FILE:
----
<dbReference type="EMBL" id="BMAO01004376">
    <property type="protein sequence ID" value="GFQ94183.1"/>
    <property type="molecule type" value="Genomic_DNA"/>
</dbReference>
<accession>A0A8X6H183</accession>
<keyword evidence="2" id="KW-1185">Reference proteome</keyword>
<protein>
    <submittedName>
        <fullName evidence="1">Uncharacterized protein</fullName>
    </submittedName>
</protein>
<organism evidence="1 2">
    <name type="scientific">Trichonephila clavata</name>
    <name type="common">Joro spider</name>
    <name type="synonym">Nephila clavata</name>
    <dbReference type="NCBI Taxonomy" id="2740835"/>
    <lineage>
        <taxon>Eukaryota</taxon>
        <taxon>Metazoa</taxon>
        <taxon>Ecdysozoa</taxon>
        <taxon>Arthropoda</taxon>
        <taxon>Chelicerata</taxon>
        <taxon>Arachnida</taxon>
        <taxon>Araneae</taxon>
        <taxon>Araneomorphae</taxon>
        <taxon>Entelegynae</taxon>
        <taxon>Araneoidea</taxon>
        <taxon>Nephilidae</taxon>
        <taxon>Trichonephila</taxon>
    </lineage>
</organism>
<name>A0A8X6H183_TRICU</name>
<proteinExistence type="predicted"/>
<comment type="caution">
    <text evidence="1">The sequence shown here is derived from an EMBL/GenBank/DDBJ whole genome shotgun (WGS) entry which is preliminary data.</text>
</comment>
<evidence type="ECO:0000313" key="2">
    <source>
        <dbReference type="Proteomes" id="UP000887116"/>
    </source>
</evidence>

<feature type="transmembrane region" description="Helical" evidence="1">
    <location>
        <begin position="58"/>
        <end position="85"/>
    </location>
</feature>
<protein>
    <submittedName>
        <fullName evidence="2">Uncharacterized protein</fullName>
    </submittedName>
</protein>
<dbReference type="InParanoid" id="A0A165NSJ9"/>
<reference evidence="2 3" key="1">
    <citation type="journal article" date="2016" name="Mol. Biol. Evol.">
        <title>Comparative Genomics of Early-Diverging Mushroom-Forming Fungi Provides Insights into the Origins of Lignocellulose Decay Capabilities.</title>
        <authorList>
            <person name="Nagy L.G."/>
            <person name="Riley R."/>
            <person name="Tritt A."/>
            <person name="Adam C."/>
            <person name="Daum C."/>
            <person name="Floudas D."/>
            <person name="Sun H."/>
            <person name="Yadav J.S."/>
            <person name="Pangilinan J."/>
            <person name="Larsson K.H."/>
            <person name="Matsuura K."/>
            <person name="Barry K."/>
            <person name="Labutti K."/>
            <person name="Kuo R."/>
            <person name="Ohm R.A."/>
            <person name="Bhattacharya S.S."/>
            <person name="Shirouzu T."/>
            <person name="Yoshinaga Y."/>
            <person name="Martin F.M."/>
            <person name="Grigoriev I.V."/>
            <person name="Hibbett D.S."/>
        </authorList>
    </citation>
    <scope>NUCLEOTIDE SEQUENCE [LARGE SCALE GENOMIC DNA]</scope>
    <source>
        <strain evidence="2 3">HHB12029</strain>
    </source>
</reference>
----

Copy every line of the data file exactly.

<dbReference type="EMBL" id="BMAO01004376">
    <property type="protein sequence ID" value="GFQ94183.1"/>
    <property type="molecule type" value="Genomic_DNA"/>
</dbReference>
<accession>A0A8X6H183</accession>
<keyword evidence="2" id="KW-1185">Reference proteome</keyword>
<protein>
    <submittedName>
        <fullName evidence="1">Uncharacterized protein</fullName>
    </submittedName>
</protein>
<organism evidence="1 2">
    <name type="scientific">Trichonephila clavata</name>
    <name type="common">Joro spider</name>
    <name type="synonym">Nephila clavata</name>
    <dbReference type="NCBI Taxonomy" id="2740835"/>
    <lineage>
        <taxon>Eukaryota</taxon>
        <taxon>Metazoa</taxon>
        <taxon>Ecdysozoa</taxon>
        <taxon>Arthropoda</taxon>
        <taxon>Chelicerata</taxon>
        <taxon>Arachnida</taxon>
        <taxon>Araneae</taxon>
        <taxon>Araneomorphae</taxon>
        <taxon>Entelegynae</taxon>
        <taxon>Araneoidea</taxon>
        <taxon>Nephilidae</taxon>
        <taxon>Trichonephila</taxon>
    </lineage>
</organism>
<name>A0A8X6H183_TRICU</name>
<proteinExistence type="predicted"/>
<comment type="caution">
    <text evidence="1">The sequence shown here is derived from an EMBL/GenBank/DDBJ whole genome shotgun (WGS) entry which is preliminary data.</text>
</comment>
<evidence type="ECO:0000313" key="2">
    <source>
        <dbReference type="Proteomes" id="UP000887116"/>
    </source>
</evidence>

<feature type="transmembrane region" description="Helical" evidence="1">
    <location>
        <begin position="58"/>
        <end position="85"/>
    </location>
</feature>
<protein>
    <submittedName>
        <fullName evidence="2">Uncharacterized protein</fullName>
    </submittedName>
</protein>
<dbReference type="InParanoid" id="A0A165NSJ9"/>
<reference evidence="2 3" key="1">
    <citation type="journal article" date="2016" name="Mol. Biol. Evol.">
        <title>Comparative Genomics of Early-Diverging Mushroom-Forming Fungi Provides Insights into the Origins of Lignocellulose Decay Capabilities.</title>
        <authorList>
            <person name="Nagy L.G."/>
            <person name="Riley R."/>
            <person name="Tritt A."/>
            <person name="Adam C."/>
            <person name="Daum C."/>
            <person name="Floudas D."/>
            <person name="Sun H."/>
            <person name="Yadav J.S."/>
            <person name="Pangilinan J."/>
            <person name="Larsson K.H."/>
            <person name="Matsuura K."/>
            <person name="Barry K."/>
            <person name="Labutti K."/>
            <person name="Kuo R."/>
            <person name="Ohm R.A."/>
            <person name="Bhattacharya S.S."/>
            <person name="Shirouzu T."/>
            <person name="Yoshinaga Y."/>
            <person name="Martin F.M."/>
            <person name="Grigoriev I.V."/>
            <person name="Hibbett D.S."/>
        </authorList>
    </citation>
    <scope>NUCLEOTIDE SEQUENCE [LARGE SCALE GENOMIC DNA]</scope>
    <source>
        <strain evidence="2 3">HHB12029</strain>
    </source>
</reference>